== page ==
Presentations are best viewed with sound on.

  • When a Child Bites

  • When a Child Bites

    This presentation will cover:

    • Why do babies and children bite?
    • How to help prevent biting.
    • How to respond to biting.
    • What won’t help stop biting.
    • What to do if biting continues.
  • When a Child Bites

    Biting is a common behavior among babies and toddlers. There are many reasons why a child bites. How you respond can help guide your child in controlling his feelings and actions to decrease and eliminate biting.


    Why do you think that babies and children bite?


    There might be many reasons why a child bites. They may bite because their language and emotional skills are developing. Yet, some children may bite as part of their physical development as they begin to explore objects and toys with their mouths.

  • Actually...

    There are many reasons why a child might bite. Let’s learn about what can cause a child to bite.

  • Why Do Babies and Children Bite?

    Your child is developing language and emotional skills. Children three and under do not have the language skills to clearly communicate their feelings and emotions.

    For example, a child who bites may not be able to express the following feelings with words:

    • “I am angry because that child took away my toy.”
    • “I am frustrated that I can’t get the pieces into this puzzle.”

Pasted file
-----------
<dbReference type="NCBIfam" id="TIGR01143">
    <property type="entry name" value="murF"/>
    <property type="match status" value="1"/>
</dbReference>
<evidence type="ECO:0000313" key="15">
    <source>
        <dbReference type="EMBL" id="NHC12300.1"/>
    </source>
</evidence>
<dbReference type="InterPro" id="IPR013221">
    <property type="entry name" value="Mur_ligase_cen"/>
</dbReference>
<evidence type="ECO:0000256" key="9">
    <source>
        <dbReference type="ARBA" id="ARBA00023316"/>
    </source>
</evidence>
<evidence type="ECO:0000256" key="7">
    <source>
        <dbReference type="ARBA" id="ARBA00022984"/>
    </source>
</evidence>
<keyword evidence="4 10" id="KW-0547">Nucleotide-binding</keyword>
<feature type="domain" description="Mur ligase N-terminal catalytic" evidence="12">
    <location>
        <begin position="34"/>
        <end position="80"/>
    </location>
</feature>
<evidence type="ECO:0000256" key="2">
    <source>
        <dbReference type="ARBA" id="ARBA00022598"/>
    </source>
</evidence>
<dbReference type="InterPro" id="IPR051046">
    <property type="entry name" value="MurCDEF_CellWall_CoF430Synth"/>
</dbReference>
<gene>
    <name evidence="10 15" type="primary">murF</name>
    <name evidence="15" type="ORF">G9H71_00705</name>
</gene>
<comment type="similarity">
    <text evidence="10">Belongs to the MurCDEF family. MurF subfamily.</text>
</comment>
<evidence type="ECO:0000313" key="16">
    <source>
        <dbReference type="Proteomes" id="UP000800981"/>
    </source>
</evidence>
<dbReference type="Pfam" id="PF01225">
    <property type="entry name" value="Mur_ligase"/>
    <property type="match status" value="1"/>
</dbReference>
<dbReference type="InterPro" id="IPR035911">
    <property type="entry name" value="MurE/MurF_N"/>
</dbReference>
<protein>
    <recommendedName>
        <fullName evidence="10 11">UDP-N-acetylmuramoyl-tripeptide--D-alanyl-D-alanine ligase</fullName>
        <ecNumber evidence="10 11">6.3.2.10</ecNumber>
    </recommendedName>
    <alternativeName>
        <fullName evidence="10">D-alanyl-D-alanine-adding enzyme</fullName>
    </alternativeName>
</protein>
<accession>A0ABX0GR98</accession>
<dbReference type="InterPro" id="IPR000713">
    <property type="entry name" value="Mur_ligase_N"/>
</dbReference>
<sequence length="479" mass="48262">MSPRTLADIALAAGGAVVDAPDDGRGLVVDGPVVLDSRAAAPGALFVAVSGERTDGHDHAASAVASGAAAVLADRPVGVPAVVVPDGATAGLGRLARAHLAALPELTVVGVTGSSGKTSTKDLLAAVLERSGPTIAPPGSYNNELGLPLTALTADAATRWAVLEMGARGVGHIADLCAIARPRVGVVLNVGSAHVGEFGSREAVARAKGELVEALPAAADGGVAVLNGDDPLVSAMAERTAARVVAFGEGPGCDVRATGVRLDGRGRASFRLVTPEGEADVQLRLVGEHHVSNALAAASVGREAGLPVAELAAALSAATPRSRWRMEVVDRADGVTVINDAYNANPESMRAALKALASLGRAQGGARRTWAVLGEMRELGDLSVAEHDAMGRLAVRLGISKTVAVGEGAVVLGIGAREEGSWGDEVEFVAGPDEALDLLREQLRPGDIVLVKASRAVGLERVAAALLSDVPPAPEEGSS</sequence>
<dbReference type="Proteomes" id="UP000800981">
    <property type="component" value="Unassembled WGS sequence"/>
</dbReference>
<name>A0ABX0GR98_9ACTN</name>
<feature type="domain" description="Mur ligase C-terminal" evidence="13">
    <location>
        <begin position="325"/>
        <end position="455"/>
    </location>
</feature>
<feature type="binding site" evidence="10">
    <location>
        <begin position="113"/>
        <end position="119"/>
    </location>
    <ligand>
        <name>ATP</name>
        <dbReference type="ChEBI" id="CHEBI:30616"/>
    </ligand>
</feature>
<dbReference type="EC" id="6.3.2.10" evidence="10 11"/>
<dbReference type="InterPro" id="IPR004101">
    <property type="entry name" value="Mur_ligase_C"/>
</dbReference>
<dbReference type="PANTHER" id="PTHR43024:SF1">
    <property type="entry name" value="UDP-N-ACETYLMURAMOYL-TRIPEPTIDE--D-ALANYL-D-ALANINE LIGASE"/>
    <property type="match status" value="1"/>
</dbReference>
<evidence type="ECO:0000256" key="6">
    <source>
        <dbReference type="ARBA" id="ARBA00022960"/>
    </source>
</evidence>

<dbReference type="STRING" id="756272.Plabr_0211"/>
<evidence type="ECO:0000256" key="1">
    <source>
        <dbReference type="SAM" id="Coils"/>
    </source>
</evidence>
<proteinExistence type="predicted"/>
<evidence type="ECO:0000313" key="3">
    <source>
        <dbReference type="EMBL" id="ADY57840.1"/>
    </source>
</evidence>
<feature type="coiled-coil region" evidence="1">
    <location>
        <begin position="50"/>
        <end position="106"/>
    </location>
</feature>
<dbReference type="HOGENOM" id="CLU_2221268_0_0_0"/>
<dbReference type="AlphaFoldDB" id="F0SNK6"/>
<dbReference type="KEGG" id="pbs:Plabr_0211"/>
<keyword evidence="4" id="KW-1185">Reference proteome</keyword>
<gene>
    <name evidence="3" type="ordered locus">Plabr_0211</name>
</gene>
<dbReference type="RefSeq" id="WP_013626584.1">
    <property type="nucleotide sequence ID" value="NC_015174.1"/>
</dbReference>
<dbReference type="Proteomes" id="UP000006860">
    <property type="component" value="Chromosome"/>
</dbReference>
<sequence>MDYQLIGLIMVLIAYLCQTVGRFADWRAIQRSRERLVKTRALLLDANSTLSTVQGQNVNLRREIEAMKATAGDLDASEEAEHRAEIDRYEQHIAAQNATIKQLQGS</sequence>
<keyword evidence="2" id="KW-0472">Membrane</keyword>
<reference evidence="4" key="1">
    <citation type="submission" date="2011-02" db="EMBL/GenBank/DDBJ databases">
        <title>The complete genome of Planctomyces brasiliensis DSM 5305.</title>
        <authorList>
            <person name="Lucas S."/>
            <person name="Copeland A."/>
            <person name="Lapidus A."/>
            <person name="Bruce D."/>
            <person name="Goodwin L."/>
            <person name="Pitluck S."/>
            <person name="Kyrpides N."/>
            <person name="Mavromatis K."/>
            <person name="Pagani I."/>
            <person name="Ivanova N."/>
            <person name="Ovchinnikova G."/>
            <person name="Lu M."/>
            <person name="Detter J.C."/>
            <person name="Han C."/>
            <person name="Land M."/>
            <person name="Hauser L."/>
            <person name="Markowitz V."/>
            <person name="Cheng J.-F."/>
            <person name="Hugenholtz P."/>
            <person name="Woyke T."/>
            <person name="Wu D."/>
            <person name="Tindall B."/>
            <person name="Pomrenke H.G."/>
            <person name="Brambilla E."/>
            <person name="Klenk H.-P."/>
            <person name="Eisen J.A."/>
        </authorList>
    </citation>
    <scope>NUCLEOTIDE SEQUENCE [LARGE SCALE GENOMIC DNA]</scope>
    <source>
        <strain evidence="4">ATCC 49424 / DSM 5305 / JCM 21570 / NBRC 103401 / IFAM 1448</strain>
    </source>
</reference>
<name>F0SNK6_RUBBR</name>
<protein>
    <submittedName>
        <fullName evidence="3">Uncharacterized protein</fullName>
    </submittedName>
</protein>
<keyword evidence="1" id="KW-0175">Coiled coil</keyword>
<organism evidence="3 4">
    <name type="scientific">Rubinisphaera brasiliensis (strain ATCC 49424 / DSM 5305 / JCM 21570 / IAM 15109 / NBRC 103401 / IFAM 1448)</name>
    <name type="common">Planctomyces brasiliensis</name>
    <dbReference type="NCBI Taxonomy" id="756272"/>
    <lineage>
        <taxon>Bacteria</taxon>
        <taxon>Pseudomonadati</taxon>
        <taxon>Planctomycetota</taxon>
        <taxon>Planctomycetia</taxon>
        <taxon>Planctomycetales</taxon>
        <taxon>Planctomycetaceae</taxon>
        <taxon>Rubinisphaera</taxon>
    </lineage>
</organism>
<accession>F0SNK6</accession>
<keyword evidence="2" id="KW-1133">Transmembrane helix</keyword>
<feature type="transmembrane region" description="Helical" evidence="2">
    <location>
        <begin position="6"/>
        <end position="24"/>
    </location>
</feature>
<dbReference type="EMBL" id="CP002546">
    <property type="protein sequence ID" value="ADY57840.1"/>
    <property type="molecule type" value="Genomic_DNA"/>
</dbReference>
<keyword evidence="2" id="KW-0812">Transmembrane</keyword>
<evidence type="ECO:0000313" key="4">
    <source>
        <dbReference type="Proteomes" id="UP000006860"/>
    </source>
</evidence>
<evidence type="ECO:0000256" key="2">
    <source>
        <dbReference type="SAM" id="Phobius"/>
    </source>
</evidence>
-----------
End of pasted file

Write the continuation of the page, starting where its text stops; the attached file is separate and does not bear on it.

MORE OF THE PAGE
• “I am excited to open all of these birthday presents.”
    • “I am feeling overwhelmed by all of the noise, lights, and people at this party.”
  • Why Do Babies and Children Bite?

    Babies learn by exploring and putting objects and toys in their mouth, because a baby's mouth is very sensitive. There might also be physical reasons for biting, such as

    • am in pain. I have a new tooth coming in.
    • I just want to chew on something hard; it makes my mouth feel good.
    • I am feeling tired. I usually take a nap at this time.

    How do you think that biting can be prevented?


    Use positive guidance strategies such as saying, “You feel tired and need a break.” Give the child items to bite, such as a teether ring. This approach can teach the child what they can bite safely, without hurting anyone.

    Be patient. Reducing and eliminating biting can take time, and you might need to try more than one strategy.

  • Actually...

    While biting is a common behavior among young children, biting the child, ignoring the child’s biting, or punishing the child will not teach the child that biting people is not okay.

    Use positive guidance strategies. Say, “You feel tired and need a break.” Then give the child an item to bite. This can teach the child what they can bite safely, without hurting anyone.

  • How to Prevent Biting

    Learning how to anticipate when your child might bite can help eliminate biting.

    Look for clues to when biting usually happens:

    • What happened right before?
    • Who and what was your child playing with?
    • Who was bit?
    • Where was your child?
    • Who was taking care of your child?
  • How to Prevent Biting

    Practice prevention by distracting your child with toys or other activities. Give your child something to chew on,
    such as:

    • A teether
    • A cold washcloth
    • Crunchy, healthy snacks at
      regular intervals throughout
      the day

    As you give one of these items to your
    child, say, “Here is something you can
    This will help her learn when
    biting is appropriate.

  • How to Prevent Biting

    When you notice that your child is feeling overwhelmed or may be close to biting, you can:

    • Help your child move to an area where there are fewer children.
    • Help your child communicate her needs with words; for example:
    “You feel tired and need a break.”
    “You are angry you can’t play with that truck right now.